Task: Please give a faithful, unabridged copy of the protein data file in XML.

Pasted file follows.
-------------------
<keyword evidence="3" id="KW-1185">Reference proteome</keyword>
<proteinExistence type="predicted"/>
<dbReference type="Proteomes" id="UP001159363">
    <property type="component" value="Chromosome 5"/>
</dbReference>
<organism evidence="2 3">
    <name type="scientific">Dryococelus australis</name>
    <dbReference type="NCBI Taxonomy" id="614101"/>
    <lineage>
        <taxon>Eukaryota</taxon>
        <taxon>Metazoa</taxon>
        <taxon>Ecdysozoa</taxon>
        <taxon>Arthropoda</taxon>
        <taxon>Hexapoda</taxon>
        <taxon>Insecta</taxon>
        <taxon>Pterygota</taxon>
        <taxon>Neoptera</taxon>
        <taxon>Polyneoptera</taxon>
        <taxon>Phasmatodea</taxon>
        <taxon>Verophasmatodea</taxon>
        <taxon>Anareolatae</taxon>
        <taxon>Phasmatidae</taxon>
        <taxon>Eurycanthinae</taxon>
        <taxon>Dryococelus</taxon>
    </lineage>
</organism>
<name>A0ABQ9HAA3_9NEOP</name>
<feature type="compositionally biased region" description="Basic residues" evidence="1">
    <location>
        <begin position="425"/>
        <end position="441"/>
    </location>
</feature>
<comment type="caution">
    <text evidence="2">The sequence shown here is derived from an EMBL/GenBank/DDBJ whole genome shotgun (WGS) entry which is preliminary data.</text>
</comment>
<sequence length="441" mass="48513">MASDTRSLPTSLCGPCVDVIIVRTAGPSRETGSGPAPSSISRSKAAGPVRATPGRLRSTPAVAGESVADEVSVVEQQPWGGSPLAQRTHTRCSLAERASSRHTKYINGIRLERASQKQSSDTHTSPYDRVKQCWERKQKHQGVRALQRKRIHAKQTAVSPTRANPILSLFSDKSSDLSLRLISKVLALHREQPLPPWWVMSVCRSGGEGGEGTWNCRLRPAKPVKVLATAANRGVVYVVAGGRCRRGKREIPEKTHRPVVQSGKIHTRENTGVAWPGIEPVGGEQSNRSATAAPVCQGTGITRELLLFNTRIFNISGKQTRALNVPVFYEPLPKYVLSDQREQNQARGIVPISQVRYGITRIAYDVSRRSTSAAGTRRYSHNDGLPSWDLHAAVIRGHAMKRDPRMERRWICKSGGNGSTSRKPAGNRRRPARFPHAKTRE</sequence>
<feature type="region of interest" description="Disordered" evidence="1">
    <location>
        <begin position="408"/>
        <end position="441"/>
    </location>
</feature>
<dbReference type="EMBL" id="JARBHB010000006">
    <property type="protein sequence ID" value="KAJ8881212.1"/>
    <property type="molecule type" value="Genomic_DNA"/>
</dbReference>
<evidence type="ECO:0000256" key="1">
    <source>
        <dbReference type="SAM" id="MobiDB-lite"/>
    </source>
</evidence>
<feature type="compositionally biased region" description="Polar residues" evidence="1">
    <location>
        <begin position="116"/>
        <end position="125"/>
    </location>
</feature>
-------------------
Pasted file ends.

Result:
<keyword evidence="3" id="KW-1185">Reference proteome</keyword>
<proteinExistence type="predicted"/>
<dbReference type="Proteomes" id="UP001159363">
    <property type="component" value="Chromosome 5"/>
</dbReference>
<organism evidence="2 3">
    <name type="scientific">Dryococelus australis</name>
    <dbReference type="NCBI Taxonomy" id="614101"/>
    <lineage>
        <taxon>Eukaryota</taxon>
        <taxon>Metazoa</taxon>
        <taxon>Ecdysozoa</taxon>
        <taxon>Arthropoda</taxon>
        <taxon>Hexapoda</taxon>
        <taxon>Insecta</taxon>
        <taxon>Pterygota</taxon>
        <taxon>Neoptera</taxon>
        <taxon>Polyneoptera</taxon>
        <taxon>Phasmatodea</taxon>
        <taxon>Verophasmatodea</taxon>
        <taxon>Anareolatae</taxon>
        <taxon>Phasmatidae</taxon>
        <taxon>Eurycanthinae</taxon>
        <taxon>Dryococelus</taxon>
    </lineage>
</organism>
<name>A0ABQ9HAA3_9NEOP</name>
<feature type="compositionally biased region" description="Basic residues" evidence="1">
    <location>
        <begin position="425"/>
        <end position="441"/>
    </location>
</feature>
<comment type="caution">
    <text evidence="2">The sequence shown here is derived from an EMBL/GenBank/DDBJ whole genome shotgun (WGS) entry which is preliminary data.</text>
</comment>
<sequence length="441" mass="48513">MASDTRSLPTSLCGPCVDVIIVRTAGPSRETGSGPAPSSISRSKAAGPVRATPGRLRSTPAVAGESVADEVSVVEQQPWGGSPLAQRTHTRCSLAERASSRHTKYINGIRLERASQKQSSDTHTSPYDRVKQCWERKQKHQGVRALQRKRIHAKQTAVSPTRANPILSLFSDKSSDLSLRLISKVLALHREQPLPPWWVMSVCRSGGEGGEGTWNCRLRPAKPVKVLATAANRGVVYVVAGGRCRRGKREIPEKTHRPVVQSGKIHTRENTGVAWPGIEPVGGEQSNRSATAAPVCQGTGITRELLLFNTRIFNISGKQTRALNVPVFYEPLPKYVLSDQREQNQARGIVPISQVRYGITRIAYDVSRRSTSAAGTRRYSHNDGLPSWDLHAAVIRGHAMKRDPRMERRWICKSGGNGSTSRKPAGNRRRPARFPHAKTRE</sequence>
<feature type="region of interest" description="Disordered" evidence="1">
    <location>
        <begin position="408"/>
        <end position="441"/>
    </location>
</feature>
<dbReference type="EMBL" id="JARBHB010000006">
    <property type="protein sequence ID" value="KAJ8881212.1"/>
    <property type="molecule type" value="Genomic_DNA"/>
</dbReference>
<evidence type="ECO:0000256" key="1">
    <source>
        <dbReference type="SAM" id="MobiDB-lite"/>
    </source>
</evidence>
<feature type="compositionally biased region" description="Polar residues" evidence="1">
    <location>
        <begin position="116"/>
        <end position="125"/>
    </location>
</feature>